Scientists have been homing in on the genes that define our sense of humour. In a follow-up to the research which brought us British Humour Linked to Genetics, the latest report claims they have come up with some “funny results”. It does not specify whether said results are funny ha-ha or funny peculiar.
Humanity has over 20,500 genes, which the official gene naming board (HUGO) has been working hard to differentiate based not only on their strains of humour but also according to country of prevalence and associated effects.
The original humour-gene research, conducted by Dr Rod Martin, suggested that British people enjoyed dark humour more than natives of sunnier climes. (Grammarians who pointed out that enjoying natives of sunnier climes was a barbarous habit that should have died out with the Empire were told that cruelty was just another facet of British wit.)
Doc Martin’s research put the boot into traditional analysis of the subject with its suggestions that appreciation of ‘dark and cruel’ humour is associated with two genes in particular – CLS(27p10.39) and FRSR(2q21.55). These are found in greater density across the British Isles than elsewhere.
In an appendix to the original report it wasn’t also suggested that if these were the best gene names the people at HUGO could come up with perhaps they should apply to their sponsors, for the money to buy a copy of The Everything Baby Names Book from Amazon.
In-depth investigation of the FRS-R gene has suggested it may be responsible for the more intellectual side of humour, including word-play and sarcasm, as well as for male pattern baldness and the personality trait of pomposity.
The CLS gene, on the other hand, is linked to adrenaline surges, belligerence, excessive height and, in subjects where the gene is dominant, a gesticulative gait known to the layman as a ‘silly walk’.
Meanwhile, across the pond…
Whilst the FRS-R and the CLS genes dominate in the UK, another pair of genes are battling it out Stateside.
Like its British counterpart, HMR(4p15.8) controls baldness; unlike the FRS-R gene, it is almost entirely responsible for the appetite for sugar and sleeping periods.
The HIX(26q2.94) gene is thought to be a mutated version of the original CLS gene, in which the adrenaline functions tend to promote observational and satirical comedy, rather than the absurd.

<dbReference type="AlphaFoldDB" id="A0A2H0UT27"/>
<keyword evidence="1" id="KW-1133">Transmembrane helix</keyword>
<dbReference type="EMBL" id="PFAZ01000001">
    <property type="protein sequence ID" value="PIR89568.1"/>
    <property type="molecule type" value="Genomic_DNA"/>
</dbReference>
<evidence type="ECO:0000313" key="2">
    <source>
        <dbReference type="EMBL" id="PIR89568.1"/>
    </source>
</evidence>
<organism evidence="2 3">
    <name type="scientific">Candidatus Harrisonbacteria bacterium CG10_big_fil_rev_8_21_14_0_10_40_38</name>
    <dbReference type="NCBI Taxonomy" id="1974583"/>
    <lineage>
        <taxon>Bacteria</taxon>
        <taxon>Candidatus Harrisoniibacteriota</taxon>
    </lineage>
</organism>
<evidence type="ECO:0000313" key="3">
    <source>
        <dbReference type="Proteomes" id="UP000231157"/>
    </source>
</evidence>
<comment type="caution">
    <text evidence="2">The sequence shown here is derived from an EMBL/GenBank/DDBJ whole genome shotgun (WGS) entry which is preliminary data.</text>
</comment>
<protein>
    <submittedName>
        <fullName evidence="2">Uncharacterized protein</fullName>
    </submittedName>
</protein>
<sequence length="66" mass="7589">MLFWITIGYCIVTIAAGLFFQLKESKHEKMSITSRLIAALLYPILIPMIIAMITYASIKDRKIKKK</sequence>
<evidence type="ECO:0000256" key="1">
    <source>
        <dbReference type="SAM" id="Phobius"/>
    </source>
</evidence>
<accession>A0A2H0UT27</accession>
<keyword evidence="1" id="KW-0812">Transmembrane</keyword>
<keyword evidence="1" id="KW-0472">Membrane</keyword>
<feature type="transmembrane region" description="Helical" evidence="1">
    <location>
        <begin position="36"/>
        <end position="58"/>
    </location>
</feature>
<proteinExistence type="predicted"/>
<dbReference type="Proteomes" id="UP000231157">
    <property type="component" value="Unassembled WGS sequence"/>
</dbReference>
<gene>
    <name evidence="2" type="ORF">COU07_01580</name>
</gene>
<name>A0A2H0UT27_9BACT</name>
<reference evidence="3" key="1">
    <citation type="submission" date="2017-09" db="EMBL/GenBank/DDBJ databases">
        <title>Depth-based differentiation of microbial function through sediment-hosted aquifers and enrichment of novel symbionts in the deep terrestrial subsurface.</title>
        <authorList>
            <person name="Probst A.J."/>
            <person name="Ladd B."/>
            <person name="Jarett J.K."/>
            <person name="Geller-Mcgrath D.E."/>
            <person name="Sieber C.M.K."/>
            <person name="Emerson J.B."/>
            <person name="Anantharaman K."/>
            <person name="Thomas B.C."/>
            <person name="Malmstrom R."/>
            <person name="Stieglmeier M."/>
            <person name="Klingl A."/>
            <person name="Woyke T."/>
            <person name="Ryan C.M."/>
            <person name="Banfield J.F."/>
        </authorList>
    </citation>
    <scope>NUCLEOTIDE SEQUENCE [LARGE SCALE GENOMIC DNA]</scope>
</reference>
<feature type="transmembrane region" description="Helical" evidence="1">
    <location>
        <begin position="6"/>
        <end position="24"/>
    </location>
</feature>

The HMR and HIX genes seem to have a geneaphobic response to each other and whilst similarities do occur, they are more divergent than the British versions; but this may be due only to the fact they haven’t been formally introduced.
XX less than XY?
One surprising aspect of the research is that all four genes under discussion are part of the male Y chromosome. No corresponding pairs have as yet been identified on the X chromosome. Whether it would be appropriate to infer from this that women have no sense of humour at all, or simply that the mainly male research teams are concentrating their efforts in the wrong place as usual, is open to debate.
Scientists are still looking for the matching pairs in French and German populations. Both races seem to only have comedy genii that have mutated from other countries. Some theorised that the French mutations passed across the Channel disguised as British Airmen , but that all German mutations died out as a result of the catastrophic loss of the German sense of humour during the Python Incident .
Work has yet to begin on finding the original comedy gene, the fabled NOK/NOK twinned pair. 
 Assumed to have been hidden in the Fallen Madonna with the Big Boobies by Van Klump.
 Wenn ist das Nunstück git und Slotermeyer? Ja! … Beiherhund das Oder die Flipperwaldt gersput.
 “For when we discover NOK/NOK, we also find who’s there.” – Prof. C. Lown of Billy Smart University